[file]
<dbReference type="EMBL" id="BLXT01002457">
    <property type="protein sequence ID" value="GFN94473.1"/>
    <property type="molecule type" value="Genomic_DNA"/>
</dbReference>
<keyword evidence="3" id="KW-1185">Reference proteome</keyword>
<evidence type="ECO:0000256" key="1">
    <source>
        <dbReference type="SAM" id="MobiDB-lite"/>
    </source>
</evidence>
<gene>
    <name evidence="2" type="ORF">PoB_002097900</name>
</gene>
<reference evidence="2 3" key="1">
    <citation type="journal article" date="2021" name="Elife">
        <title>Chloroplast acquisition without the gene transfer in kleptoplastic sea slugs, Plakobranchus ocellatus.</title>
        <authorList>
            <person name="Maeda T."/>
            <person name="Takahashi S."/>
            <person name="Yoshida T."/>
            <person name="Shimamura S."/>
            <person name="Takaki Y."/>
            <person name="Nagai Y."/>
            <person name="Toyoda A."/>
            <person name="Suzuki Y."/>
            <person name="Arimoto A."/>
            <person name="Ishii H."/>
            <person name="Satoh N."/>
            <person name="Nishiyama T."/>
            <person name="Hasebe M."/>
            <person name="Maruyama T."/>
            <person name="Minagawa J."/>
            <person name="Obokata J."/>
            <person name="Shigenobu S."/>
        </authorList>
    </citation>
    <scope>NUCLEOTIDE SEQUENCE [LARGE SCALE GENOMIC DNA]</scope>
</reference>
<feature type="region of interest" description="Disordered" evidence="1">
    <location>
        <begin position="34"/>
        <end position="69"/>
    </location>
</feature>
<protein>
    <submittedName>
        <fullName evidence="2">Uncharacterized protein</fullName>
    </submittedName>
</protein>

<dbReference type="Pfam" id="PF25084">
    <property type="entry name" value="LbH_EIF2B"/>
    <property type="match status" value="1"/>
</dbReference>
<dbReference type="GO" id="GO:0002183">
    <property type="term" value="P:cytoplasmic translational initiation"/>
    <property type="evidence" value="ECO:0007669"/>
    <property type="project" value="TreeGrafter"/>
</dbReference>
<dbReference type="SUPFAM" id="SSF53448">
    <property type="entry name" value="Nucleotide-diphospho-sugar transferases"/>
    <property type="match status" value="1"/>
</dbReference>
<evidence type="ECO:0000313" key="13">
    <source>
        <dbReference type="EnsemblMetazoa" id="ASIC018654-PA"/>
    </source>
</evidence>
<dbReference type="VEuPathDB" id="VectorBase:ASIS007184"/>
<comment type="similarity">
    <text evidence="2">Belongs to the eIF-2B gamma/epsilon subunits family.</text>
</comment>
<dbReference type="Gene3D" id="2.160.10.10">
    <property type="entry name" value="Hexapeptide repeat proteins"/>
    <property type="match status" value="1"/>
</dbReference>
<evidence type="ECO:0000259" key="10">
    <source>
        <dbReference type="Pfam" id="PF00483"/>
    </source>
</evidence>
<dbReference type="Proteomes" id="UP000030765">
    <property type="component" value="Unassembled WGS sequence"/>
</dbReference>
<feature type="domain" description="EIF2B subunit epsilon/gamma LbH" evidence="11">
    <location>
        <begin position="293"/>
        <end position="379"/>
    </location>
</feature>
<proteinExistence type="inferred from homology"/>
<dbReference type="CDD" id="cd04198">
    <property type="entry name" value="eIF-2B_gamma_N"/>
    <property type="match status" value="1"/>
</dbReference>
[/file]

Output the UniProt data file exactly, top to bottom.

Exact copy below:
<dbReference type="EMBL" id="BLXT01002457">
    <property type="protein sequence ID" value="GFN94473.1"/>
    <property type="molecule type" value="Genomic_DNA"/>
</dbReference>
<keyword evidence="3" id="KW-1185">Reference proteome</keyword>
<evidence type="ECO:0000256" key="1">
    <source>
        <dbReference type="SAM" id="MobiDB-lite"/>
    </source>
</evidence>
<gene>
    <name evidence="2" type="ORF">PoB_002097900</name>
</gene>
<reference evidence="2 3" key="1">
    <citation type="journal article" date="2021" name="Elife">
        <title>Chloroplast acquisition without the gene transfer in kleptoplastic sea slugs, Plakobranchus ocellatus.</title>
        <authorList>
            <person name="Maeda T."/>
            <person name="Takahashi S."/>
            <person name="Yoshida T."/>
            <person name="Shimamura S."/>
            <person name="Takaki Y."/>
            <person name="Nagai Y."/>
            <person name="Toyoda A."/>
            <person name="Suzuki Y."/>
            <person name="Arimoto A."/>
            <person name="Ishii H."/>
            <person name="Satoh N."/>
            <person name="Nishiyama T."/>
            <person name="Hasebe M."/>
            <person name="Maruyama T."/>
            <person name="Minagawa J."/>
            <person name="Obokata J."/>
            <person name="Shigenobu S."/>
        </authorList>
    </citation>
    <scope>NUCLEOTIDE SEQUENCE [LARGE SCALE GENOMIC DNA]</scope>
</reference>
<feature type="region of interest" description="Disordered" evidence="1">
    <location>
        <begin position="34"/>
        <end position="69"/>
    </location>
</feature>
<protein>
    <submittedName>
        <fullName evidence="2">Uncharacterized protein</fullName>
    </submittedName>
</protein>

<dbReference type="Pfam" id="PF25084">
    <property type="entry name" value="LbH_EIF2B"/>
    <property type="match status" value="1"/>
</dbReference>
<dbReference type="GO" id="GO:0002183">
    <property type="term" value="P:cytoplasmic translational initiation"/>
    <property type="evidence" value="ECO:0007669"/>
    <property type="project" value="TreeGrafter"/>
</dbReference>
<dbReference type="SUPFAM" id="SSF53448">
    <property type="entry name" value="Nucleotide-diphospho-sugar transferases"/>
    <property type="match status" value="1"/>
</dbReference>
<evidence type="ECO:0000313" key="13">
    <source>
        <dbReference type="EnsemblMetazoa" id="ASIC018654-PA"/>
    </source>
</evidence>
<dbReference type="VEuPathDB" id="VectorBase:ASIS007184"/>
<comment type="similarity">
    <text evidence="2">Belongs to the eIF-2B gamma/epsilon subunits family.</text>
</comment>
<dbReference type="Gene3D" id="2.160.10.10">
    <property type="entry name" value="Hexapeptide repeat proteins"/>
    <property type="match status" value="1"/>
</dbReference>
<evidence type="ECO:0000259" key="10">
    <source>
        <dbReference type="Pfam" id="PF00483"/>
    </source>
</evidence>
<dbReference type="Proteomes" id="UP000030765">
    <property type="component" value="Unassembled WGS sequence"/>
</dbReference>
<feature type="domain" description="EIF2B subunit epsilon/gamma LbH" evidence="11">
    <location>
        <begin position="293"/>
        <end position="379"/>
    </location>
</feature>
<proteinExistence type="inferred from homology"/>
<dbReference type="CDD" id="cd04198">
    <property type="entry name" value="eIF-2B_gamma_N"/>
    <property type="match status" value="1"/>
</dbReference>